Students are reported to be insecure, reliant on memorization and prone to blunders, and lacking in communicative and critical thinking skills. This supposed “learning culture” is thought to be “tough to change.”
Quite often this is just an example of foreign teachers bringing their own cultural bias to the classroom.
It’s important to note that traditional Vietnamese teaching methods are teacher-centered, book-centered, and grammar-focused rather than pronunciation-focused. There is also a strong emphasis on rote memorization.
English, which is taught using Western cultural methods, is the polar opposite of this form of instruction.
Right or wrong this is not our country, and we are guests in a foreign land and should accept cultural differences.
Things are changing and we must wait for the change to happen before we judge or try to force change.
You can find out more about etiquette in Vietnam here
There are some annoying things in English schools.
English teachers are employed in both government and private schools in Vietnam to teach English to youngsters. Teachers are not employed by the government school.
Instead, Vietnamese language schools hire teachers and send them to different schools to conduct lessons.
The benefits of this include that language schools give the syllabus and teaching materials, as well as professional development opportunities.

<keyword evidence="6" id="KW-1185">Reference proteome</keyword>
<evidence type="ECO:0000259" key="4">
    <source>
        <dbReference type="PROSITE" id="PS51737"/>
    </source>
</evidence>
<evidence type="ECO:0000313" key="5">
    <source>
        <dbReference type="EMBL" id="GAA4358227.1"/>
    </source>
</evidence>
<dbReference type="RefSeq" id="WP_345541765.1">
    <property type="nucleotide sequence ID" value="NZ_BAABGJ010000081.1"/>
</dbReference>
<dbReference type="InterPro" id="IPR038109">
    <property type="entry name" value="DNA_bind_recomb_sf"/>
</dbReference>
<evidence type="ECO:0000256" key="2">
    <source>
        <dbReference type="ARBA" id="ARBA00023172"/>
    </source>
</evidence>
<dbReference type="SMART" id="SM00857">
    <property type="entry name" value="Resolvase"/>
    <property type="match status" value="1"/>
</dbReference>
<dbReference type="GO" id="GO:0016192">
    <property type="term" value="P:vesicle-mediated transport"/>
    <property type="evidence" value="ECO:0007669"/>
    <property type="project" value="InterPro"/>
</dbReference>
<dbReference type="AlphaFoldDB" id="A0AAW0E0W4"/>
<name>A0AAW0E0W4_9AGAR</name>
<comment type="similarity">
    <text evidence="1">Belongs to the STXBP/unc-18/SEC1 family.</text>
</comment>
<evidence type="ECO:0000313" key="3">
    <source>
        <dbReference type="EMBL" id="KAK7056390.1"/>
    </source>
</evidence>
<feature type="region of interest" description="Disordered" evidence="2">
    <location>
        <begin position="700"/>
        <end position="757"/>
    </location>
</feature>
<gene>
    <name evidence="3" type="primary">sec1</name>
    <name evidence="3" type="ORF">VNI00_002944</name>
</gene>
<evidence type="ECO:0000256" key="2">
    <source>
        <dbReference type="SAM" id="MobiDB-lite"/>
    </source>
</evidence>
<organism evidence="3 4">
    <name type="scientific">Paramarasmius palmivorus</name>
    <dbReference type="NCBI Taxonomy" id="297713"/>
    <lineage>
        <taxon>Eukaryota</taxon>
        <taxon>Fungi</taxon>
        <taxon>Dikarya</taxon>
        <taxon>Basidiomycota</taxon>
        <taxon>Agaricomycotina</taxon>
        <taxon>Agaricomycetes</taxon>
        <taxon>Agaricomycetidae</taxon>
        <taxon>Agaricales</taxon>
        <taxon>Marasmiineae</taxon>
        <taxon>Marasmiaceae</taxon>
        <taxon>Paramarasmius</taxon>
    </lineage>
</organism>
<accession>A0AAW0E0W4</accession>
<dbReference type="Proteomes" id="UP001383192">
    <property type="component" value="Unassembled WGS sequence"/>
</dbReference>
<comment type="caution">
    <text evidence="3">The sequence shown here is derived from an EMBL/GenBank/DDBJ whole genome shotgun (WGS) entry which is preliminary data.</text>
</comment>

Schools prefer white faces and younger teachers. Whether you are qualified or not, it is much easier to get a job if you are young and white. Even this is slowly changing.
Here is a Reddit post regarding this subject.
Q. I am a British graduate of Indian origin with a TEFL. Though I don’t look British, my English is perfect. How difficult would it be to find work as a brown-skinned dude in Vietnam?
A. You’ll be fine, just not as easy as attractive white men.
I think Vietnam is the least racist of Asian countries I’ve been to. But they ARE very forward.
Overweight a few pounds? You got fat!
Black? You’re the first black person they’ve seen not in the movies! Let me touch your skin!
Locks for hair? Omg, they’re gonna touch that.
Arm hair? Yeah, that too.
Don’t worry they’re very nice, they just have no filter and don’t realize other cultures find it rude.
I think this explains it all, while not trying to be racist there are no laws in place to stop explicit requests for young white foreign males.
if you leave your cultural biases at home, you will be fine. If you can’t, it is probably better that you do not come.
There are some teachers who have been here for only a short time and think they know everything about the country. They will try to get discounts on everything and get angry if they are charged $1.00 more than the locals. This is petty, in my opinion.
And you will also lose face with the locals, so grin and bear it. Remember you are making a lot more than the local population and they know it.
My name is Stephen and I have been teaching in Vietnam for 15 years. I have taught in both state schools and private schools and now have my own English school.
You can check out my school below on my YouTube channel.
Any or all links on this site may be affiliate links, and if you purchase something through those links I will make a small commission on them.
There will be no extra cost to you and at times due to my affiliation, you could actually save money.
You can read our full affiliate disclosure here.